The formatting and style elements for your charts, together with other formatting tools, are codified within a simple XML template. This can easily be edited using Notepad or another text editor (we usually use Notepad ++ because if you set the Language to XML it will display it in colour as below).
The complete XML for the default QuickChart template looks like this:
It may look slightly daunting if you’ve not done any computer coding, but it’s quite simple to customise an existing template – you just edit the text shown in blue above to change the template colours, fonts, sizes and formats. Also, provided that you save a copy of your starting template, you don’t have to worry about breaking anything. Just remember that all values, including numbers, need to be inside quote marks (“”), and don’t delete any of the “<” or “/>” characters as the program uses them to identify the separate blocks.
There are three main blocks in the template: “Chart”, “Colours” and “CellFormats”. Let’s look at the Chart block first.
The code for the Chart formatting is shown here:
As you would expect, the ChartTitle line contains the formatting for the Chart Title. Here you can specify whether you want a title or not (show=”true”/show=”false”), where it should be and the font, size, and colour, expressed as the RGB colour code.
The Sizes block, allows you to create the list of possible sizes (in cm) that can be selected from the “Size” dropdown on the Excel ribbon toolbar. You give each size a name, a height and a width. You can also apply a scaling factor (slideScale) that will make the chart larger or smaller when you export it to PowerPoint. This can be useful in certain circumstances, but should usually just be set to “1”.
You can select the size options for a given chart in two places; on the ribbon, or on the right-click chart context menu. As you can see, there is a 1-to-1 match between the sizes in the menus and the ChartSize elements in the Sizes block.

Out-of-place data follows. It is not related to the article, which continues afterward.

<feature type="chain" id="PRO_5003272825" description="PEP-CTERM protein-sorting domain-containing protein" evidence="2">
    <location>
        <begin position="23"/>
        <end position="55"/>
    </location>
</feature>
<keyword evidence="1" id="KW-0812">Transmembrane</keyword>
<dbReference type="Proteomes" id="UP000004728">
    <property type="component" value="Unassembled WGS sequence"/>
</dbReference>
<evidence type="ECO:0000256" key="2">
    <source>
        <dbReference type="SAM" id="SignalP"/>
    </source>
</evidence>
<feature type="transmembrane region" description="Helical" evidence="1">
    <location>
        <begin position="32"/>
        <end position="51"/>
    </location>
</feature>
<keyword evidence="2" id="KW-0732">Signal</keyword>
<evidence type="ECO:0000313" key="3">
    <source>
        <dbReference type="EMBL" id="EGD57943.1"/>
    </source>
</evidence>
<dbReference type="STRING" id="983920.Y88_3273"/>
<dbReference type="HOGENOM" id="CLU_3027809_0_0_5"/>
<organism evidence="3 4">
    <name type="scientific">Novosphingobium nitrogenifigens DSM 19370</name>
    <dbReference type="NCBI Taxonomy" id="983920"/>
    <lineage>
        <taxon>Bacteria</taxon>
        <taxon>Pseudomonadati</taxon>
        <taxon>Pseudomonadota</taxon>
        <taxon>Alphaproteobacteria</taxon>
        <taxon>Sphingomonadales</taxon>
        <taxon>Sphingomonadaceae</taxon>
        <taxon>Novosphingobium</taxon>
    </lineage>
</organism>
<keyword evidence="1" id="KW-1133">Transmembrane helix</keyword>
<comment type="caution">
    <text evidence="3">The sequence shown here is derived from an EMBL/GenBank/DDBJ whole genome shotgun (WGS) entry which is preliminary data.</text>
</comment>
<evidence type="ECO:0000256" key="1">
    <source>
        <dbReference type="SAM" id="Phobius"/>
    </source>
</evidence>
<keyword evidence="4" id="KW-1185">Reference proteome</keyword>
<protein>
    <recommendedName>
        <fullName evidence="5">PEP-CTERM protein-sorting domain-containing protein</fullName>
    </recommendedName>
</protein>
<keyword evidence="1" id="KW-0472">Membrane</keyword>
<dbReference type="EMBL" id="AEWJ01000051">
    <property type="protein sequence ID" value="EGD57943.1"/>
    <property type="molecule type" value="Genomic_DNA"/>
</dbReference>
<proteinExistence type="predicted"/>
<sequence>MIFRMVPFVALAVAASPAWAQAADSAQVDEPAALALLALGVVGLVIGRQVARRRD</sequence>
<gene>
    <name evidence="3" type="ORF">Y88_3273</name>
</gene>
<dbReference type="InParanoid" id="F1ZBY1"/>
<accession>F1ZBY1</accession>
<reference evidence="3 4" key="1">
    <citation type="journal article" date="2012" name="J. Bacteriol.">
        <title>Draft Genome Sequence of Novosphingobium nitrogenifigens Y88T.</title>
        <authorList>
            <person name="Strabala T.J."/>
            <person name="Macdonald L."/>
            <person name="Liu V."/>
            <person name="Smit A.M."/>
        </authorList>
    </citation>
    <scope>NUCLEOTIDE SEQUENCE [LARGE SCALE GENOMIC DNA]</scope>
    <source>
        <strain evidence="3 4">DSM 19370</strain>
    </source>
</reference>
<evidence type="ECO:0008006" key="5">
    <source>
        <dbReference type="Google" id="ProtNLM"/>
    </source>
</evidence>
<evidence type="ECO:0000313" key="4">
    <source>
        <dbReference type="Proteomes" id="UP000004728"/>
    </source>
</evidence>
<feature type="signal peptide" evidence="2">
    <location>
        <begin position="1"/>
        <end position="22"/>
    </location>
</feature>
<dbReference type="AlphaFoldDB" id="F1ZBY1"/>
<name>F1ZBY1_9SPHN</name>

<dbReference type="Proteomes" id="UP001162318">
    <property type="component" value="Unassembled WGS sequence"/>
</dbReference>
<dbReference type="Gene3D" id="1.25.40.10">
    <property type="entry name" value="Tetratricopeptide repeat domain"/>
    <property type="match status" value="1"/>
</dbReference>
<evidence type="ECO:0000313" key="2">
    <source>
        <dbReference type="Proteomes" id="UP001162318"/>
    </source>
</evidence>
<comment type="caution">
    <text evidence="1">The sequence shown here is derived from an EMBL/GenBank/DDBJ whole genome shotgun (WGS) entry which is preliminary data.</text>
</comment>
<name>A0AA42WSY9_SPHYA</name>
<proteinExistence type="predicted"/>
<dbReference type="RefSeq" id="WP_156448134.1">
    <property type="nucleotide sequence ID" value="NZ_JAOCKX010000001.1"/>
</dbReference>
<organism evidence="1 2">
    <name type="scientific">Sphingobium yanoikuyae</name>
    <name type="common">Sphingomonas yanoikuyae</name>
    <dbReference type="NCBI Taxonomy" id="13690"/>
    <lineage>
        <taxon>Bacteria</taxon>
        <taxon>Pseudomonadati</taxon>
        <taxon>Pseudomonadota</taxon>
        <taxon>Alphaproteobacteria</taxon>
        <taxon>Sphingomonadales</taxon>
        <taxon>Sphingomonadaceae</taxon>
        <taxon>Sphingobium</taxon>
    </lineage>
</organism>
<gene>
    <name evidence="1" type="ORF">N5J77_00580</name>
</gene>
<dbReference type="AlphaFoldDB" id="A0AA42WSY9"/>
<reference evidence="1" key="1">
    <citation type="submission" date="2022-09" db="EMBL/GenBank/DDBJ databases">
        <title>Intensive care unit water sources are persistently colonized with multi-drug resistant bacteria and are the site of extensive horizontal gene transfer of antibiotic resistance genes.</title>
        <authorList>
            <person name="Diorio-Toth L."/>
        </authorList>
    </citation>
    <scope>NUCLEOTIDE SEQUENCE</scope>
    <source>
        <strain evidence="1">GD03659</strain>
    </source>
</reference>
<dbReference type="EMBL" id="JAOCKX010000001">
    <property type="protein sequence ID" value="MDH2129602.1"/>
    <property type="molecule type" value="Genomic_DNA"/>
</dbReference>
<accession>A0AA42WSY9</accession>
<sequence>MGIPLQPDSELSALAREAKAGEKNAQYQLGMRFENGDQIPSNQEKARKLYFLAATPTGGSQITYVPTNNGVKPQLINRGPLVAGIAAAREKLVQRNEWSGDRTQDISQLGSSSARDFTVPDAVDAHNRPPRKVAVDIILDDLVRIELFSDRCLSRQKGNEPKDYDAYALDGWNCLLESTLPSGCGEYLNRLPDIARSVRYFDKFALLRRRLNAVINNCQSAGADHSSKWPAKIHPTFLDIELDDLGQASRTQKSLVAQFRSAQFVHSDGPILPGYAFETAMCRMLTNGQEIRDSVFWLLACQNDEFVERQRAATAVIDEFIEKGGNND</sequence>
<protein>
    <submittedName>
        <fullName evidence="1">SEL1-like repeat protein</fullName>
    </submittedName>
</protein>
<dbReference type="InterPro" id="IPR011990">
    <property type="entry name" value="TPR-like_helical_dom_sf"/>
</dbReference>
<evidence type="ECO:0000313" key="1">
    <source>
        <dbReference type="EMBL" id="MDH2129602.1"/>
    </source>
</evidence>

Most of the other formatting blocks should be quite self-explanatory – they follow the same pattern of choosing whether to show that element, what colour it should be, what font it should use, and what size.
You can set the default number formats for the axes using the standard Excel number codes. You can see these if you enter the “Format Number” window within Excel. When you are charting dates, QuickChart will try to apply the most appropriate format depending on whether it is days, months or years being charted. These can be formatted differently in the “DayDate”, “MonthDate” and “YearDate” NumberFormats (or you can set them to be identical if you prefer).
The AxisTickLabel has an extra field “Angle” – this allows you to angle the text on the horizontal axis to make reading labels easier. This can be set to 0 to keep them vertical.
The GridLines have extra fields to set the lineStyle and the dashStyle. These follow the Microsoft enumerations for these fields which can be found here and here. You can also set the weight of the line using the appropriate field.
The Colours block is quite straightforward.
The ChartColours block lists the colours that will be used (in order) to colour in the data series in your charts. Unlike in the default Excel chart formatting, you are not limited to just six colours – in fact, you can have as many as you wish to specify! Just add an extra element with the required RGB colour code.
Some of the special chart types within QuickChart (e.g., Waterfall charts) automatically distinguish between Positive, Negative and Neutral values and colour them appropriately. You can set these colours in the “HighlightColours” block. Just enter the RGB values as usual. To maximise legibility, you may wish for label text to be a different colour when used in conjunction with these colours. You can customise these in the “TextColours” block.
QuickChart gives you the ability to set a range of custom cell formats in the right-click context menu within Excel, under the “QuickChart Format” element.
This list can be completely customised in the CellFormat block in the template. As you can see, below the “Clear Borders and Colours” command, there is a 1-to-1 match between the menu commands and the CellFormat elements in the XML.
These formats are additive, i.e., if a format command is not specified, it will not change that setting in the cell. For example, the “Light Blue Fill” will change the fill of a cell, but not the font, the boldness, the size, the borders or any other format condition. This gives you maximum flexibility in specifying a range of formats to suit your needs. You are also not limited by the number of formats you wish to have available – just add or delete lines as appropriate.